The past year has seen a long list of “XYZ is at its highest level since XXX” announcements. Some notable examples:
Most recently, US mergers and acquisition activity is back to 2007 levels:
“You worry a little bit that M&A activity tends to pick up as the market matures, and not in the early stages of a bull cycle,” said Mitch Schlesinger, managing director at FBB Capital Partners in Bethesda, Md.
The pickup doesn’t necessarily signal the end of the recovery or of the bull market, but “you do want to put it in the context of a fairly slower-growth environment where people are either buying growth, or they are consolidating industries because of slow growth,” he said, in a phone interview.
Topping $1 trillion
There have been 5,844 targeted U.S. M&A transactions in the year-to-date valued at $1.04 trillion (see chart above), according to Dealogic. This marks the first year deal volume has topped $1 trillion over that period since 2007. Volume over the same stretch last year totaled $597.8 billion.
Big-time first-half deals include AT&T’s agreement to purchase satellite-television provider DirecTV and Medtronic’s pact to purchase fellow medical-equipment maker Covidien for $43 billion.
While surging M&A activity can belie nervousness over the growth environment, it also reflects diminishing unease over potential economic and political pitfalls.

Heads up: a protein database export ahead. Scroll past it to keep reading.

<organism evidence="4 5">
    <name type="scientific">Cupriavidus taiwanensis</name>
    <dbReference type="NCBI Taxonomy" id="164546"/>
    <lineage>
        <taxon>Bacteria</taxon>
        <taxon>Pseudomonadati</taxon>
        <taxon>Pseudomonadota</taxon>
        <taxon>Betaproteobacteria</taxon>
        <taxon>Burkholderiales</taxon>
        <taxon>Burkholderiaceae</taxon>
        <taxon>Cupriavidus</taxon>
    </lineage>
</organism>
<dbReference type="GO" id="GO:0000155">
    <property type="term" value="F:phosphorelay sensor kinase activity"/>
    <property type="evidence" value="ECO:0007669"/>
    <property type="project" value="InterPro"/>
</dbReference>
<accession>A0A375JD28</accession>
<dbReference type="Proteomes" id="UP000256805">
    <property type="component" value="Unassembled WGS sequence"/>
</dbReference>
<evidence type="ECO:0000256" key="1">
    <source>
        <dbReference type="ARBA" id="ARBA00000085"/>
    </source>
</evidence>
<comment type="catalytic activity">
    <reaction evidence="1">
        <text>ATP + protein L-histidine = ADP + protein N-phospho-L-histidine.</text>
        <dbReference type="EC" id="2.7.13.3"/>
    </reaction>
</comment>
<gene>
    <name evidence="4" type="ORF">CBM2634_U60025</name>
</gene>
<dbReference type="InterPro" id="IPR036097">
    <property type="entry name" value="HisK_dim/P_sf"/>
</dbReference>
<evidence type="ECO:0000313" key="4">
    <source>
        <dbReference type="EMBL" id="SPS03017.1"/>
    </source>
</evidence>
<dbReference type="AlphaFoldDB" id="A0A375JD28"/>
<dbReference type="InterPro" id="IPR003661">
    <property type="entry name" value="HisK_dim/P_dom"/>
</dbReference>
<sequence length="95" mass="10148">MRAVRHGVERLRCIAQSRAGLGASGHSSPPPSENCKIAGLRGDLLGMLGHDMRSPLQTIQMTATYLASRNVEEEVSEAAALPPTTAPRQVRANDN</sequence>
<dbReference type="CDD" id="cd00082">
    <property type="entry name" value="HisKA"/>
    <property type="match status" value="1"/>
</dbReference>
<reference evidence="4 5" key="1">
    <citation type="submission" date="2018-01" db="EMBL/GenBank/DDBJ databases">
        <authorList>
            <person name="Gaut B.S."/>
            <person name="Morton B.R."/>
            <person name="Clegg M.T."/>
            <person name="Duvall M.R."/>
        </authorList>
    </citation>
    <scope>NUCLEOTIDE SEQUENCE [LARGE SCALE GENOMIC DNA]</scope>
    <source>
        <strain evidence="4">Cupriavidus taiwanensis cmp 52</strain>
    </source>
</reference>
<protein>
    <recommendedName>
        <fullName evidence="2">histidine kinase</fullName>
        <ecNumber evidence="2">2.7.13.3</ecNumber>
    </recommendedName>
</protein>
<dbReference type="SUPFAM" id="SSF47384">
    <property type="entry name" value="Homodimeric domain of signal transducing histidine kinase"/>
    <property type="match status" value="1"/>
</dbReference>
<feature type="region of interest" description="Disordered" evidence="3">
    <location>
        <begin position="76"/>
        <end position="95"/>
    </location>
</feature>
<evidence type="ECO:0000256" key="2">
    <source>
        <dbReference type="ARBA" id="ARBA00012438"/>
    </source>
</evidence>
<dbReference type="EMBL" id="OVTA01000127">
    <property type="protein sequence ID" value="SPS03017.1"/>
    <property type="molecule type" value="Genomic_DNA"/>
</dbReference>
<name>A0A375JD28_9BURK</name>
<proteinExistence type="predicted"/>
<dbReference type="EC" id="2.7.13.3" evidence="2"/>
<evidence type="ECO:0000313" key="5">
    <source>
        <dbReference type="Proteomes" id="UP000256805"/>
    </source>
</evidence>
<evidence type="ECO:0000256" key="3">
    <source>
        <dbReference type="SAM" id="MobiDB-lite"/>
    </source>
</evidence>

“Everyone we talk to is looking forward, not behind. We’re two more years beyond the ‘08-’09 recession. Not that people have forgotten about it, but they’re more concerned about growth targets than they are about another [round of] financial instability,” said Robert Rubino, head of corporate finance and capital markets at RBS Citizens in Boston, in a phone interview.
Some of the links included here are to articles that, like MarketWatch on M&A, take a cautious approach to such records. But the vast bulk of the reporting in the mainstream media is positive, celebrating the new records as a sign of economic progress without asking the obvious question: “If we’re at 1999 or 2007 levels, what subsequently happened back then?” In each and every case noted here, the answer is “chaos.” Overstretched markets and excessive debt led to crises that nearly crippled the global financial system.
This time the milestones are a combination of 1999 and 2007, which implies a more-broad-based financial bubble than occurred in either of those previous periods.
At the risk of repeating the same tired complaint, if the media’s job is to sense patterns and give today’s news some historical context, you’d think the tone of most reporting would be, rather than “Yippee, we’re growing,” “Ooops, here we go again.”